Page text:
2023 Final Grades – The Forwards

In this fourth installment of the “Final Grades” series we’ve moved upfield to where the fun happens; the scorers, the forward line, the people who put the biscuit in the basket.

Our survey of the rest of the team from last season showed us a lot of talent…but a disturbing amount of what the Fat Controller would have called “confusion and delay”. This largely related to managerial tinkering and a failure to integrate that talent into a consistently cohesive unit that would successfully defend the 2022 crown.

Will we see the same up front?

The Forwards as a Unit

Portland rostered four actual forwards in 2023 (technically Sinclair is a forward – which seems to be some sort of organizational concession to how she wants to think of herself – but played as an attacking midfielder and we’ve discussed her as such); Sophia Smith, Morgan Weaver, Izzy D’Aquila, and Hannah Betfort.

How’d they do last season? Well, here’s a table of who scored and when. It’s broken down into the four forwards and “everyone else”:

That’s a little hard to read, so let’s just break it down to a bar graph. Who scored how much again?


Sophia Smith scored about a quarter – 26% – of the team goals, no surprise there. Morgan Weaver was a ways behind with 16%. The “other” scorers included:
Hina Sugita – 6 goals (14% of the team goals)
Crystal Dunn – 5 goals (12%)
Christine Sinclair – 3 goals (7%)
Two with two goals (Hannah Betfort, Olivia Moultrie, 5% each)
Several others with one goal, including Bella Bixby.

So the forwards between them scored about half – 47% – of the team goals, with the midfielders pretty much bagging all the rest. That sounds about right.


Sam Coffey was the assist leader with 8 (26%) of the total of 31.

Smith and Weaver were next with 5 (16%) and 4 (13%), respectively. Behind them were Meghan Klingenberg, Hina-san, and Olivia Moultrie with 3 (10%) each, Natalia Kuikka and Dunn with 2 (6%) each, and Sinc with one.

Again, that sounds about right; the midfield provided just a little more than half of the service, Smith and Weaver about a third, and the fullbacks just about 15%.

So pretty much what you’d expect, and want to see, from a club with players like Smith and Weaver up front…with the bonus that one of those two was the Golden Boot for 2023.

Let’s break it down a bit.

Sophia Smith (F/CF)

What more can you say?

I’d just say: “Forgawd’ssakes don’t get hurt again!”

Because her knee injury, scary enough as it was for her, derailed her season and with it the club’s. Here it is in PMR form:

You can see it perfectly on the plot; first, the gap between the injury on Matchday 13 and her brief two-game return after the World Cup, the second gap is the long rehab spell after Matchday 17, and scrap of blue to the right is the sad little coda at the end of the season, with Smith brought down from the stratospheric heights of the first half of the year.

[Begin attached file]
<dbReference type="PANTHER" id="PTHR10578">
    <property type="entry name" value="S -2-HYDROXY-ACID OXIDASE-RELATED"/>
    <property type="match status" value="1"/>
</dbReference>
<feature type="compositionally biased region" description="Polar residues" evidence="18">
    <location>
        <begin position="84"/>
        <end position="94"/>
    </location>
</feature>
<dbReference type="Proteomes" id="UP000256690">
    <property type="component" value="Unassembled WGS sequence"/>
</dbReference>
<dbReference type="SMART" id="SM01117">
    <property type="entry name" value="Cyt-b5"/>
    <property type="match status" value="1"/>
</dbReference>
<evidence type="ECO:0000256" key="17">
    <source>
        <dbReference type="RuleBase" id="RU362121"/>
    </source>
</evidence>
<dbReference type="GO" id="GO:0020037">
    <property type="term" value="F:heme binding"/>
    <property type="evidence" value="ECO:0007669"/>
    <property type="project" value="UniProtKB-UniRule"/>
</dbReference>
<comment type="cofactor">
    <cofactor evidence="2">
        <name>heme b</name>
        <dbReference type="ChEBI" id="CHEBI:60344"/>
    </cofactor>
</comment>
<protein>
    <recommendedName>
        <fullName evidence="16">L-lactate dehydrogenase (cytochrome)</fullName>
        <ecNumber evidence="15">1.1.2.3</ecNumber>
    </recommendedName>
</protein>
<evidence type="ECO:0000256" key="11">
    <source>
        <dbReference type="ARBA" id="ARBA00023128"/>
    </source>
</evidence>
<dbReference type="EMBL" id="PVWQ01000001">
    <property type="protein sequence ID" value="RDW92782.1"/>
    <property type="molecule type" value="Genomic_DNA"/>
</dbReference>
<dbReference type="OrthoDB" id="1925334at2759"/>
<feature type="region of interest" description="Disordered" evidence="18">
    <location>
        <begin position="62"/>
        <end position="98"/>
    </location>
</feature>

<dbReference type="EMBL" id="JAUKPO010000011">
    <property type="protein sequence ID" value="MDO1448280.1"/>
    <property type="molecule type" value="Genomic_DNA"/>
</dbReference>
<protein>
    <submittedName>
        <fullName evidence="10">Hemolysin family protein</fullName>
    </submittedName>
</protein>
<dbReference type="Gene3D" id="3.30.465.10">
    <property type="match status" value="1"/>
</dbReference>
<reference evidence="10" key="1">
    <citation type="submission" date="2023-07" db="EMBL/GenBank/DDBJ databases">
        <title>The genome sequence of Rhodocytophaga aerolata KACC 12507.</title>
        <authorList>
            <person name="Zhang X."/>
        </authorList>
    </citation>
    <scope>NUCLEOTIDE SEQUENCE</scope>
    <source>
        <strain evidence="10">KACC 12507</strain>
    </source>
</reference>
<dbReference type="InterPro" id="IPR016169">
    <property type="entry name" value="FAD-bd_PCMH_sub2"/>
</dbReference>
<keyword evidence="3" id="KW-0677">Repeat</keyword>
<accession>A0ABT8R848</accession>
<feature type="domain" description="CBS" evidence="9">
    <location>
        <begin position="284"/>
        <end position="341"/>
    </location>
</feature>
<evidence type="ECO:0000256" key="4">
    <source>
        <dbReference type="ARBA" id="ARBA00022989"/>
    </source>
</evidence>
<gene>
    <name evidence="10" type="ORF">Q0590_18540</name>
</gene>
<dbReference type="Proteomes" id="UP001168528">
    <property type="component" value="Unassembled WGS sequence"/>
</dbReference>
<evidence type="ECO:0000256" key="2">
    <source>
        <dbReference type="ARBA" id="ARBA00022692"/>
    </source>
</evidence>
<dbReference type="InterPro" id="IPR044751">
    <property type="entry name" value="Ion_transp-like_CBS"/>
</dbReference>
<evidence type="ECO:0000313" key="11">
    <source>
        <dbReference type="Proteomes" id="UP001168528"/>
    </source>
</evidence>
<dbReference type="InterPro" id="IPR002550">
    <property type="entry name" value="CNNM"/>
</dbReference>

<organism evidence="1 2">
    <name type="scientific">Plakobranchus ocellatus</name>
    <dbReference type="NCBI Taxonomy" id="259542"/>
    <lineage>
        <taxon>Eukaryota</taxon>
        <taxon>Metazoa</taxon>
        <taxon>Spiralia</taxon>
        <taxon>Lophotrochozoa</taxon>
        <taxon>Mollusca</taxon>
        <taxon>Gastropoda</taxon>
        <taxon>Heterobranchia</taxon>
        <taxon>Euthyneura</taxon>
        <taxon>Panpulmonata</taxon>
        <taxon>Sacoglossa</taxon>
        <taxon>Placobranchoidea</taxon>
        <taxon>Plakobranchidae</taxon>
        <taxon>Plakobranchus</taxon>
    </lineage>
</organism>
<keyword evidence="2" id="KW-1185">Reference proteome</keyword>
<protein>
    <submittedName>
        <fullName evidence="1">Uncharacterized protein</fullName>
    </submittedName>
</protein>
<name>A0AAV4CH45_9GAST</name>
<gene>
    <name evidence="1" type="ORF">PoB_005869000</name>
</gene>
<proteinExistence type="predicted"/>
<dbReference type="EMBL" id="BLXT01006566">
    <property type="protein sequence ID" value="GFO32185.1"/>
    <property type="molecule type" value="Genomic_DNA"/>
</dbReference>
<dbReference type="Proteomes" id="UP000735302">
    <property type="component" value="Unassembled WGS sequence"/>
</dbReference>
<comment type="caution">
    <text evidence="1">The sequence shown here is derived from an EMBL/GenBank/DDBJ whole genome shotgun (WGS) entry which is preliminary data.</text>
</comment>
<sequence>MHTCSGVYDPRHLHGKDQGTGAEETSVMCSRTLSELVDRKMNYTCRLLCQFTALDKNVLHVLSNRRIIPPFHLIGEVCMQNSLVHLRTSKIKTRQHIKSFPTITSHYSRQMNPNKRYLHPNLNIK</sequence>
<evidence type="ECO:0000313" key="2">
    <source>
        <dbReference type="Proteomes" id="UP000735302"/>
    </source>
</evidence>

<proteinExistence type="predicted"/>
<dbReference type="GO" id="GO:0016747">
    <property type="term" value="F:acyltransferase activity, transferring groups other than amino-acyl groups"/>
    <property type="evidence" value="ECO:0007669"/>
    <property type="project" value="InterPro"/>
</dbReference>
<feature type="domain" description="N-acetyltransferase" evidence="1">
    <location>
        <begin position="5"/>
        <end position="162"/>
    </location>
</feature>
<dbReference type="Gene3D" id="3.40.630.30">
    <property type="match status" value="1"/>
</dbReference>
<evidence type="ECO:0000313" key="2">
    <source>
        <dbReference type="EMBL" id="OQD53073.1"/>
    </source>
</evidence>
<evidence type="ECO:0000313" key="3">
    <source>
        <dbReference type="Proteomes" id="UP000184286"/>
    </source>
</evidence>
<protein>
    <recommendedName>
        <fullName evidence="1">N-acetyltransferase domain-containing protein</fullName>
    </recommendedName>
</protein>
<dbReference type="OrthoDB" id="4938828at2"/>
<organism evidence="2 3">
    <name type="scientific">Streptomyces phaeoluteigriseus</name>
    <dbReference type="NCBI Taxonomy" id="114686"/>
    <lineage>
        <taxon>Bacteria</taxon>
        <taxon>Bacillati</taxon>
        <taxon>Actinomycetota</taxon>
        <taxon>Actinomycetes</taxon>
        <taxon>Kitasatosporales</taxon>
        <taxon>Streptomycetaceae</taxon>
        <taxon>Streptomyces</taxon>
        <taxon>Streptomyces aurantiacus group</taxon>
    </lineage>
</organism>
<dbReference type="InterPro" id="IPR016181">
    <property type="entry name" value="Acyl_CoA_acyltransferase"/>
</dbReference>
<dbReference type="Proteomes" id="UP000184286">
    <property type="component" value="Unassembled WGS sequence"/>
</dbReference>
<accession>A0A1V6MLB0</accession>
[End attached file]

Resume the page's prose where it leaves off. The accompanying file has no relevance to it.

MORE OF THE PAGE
The head-shaking part of Smith’s 2023 is that her coach seemed to believe that she was the soccer version of Manic Pixie Dream Girl; if you just pitched the ball up to her she’d do magical things with it. Luckily for him by and large, she could.

But that also produced a lot of punishment, as defenders who realized they couldn’t beat Smith realized that PRO refereeing meant they could beat ON Smith to take her out of the match.

They did and the knee injury that was waiting to happen did.

So the key for 2024 is keep Smith healthy.

The key for seasons beyond that is keep Smith happy, and hopefully the club has a plan for that, too.

Grade: A+

Baseball pitcher Tom Seaver was considered so important to the New York Mets that his nickname was simply “The Franchise”; with him the club were champions, without him, tomato cans.

Smith is the Thorns Franchise.

It’s just that simple.

Morgan Weaver (F/LW)

Laverne had Shirley. Calvin had Hobbes. Thelma had Louise. Bert had Ernie.

Smith has Weaver.

Smith is the baby-face assassin, Weaver is Wolverine, all flying blades and passionate intensity. Smith is the brain, Weaver the body.

Together they are melding into a hell of a partnership.

Here’s her numbers:

…and here’s her ratings:

Weaver was a monster all year last year, and had Smith stayed healthy the pair might – might – have dragged Portland up to the top step.

There’s some things I’d still like to see Weaver work on.

Her touch still occasionally fails her. If she could take a skosh off her drives, if she could add finesse in the form of a chip of the keeper or a bluffed shot she’d be utterly terrifying for defenders, as much good trouble as she already is.

But, overall?

Grade: A+

What I said for Smith?

Same goes here.

Izzy D’Aquila (F/CF)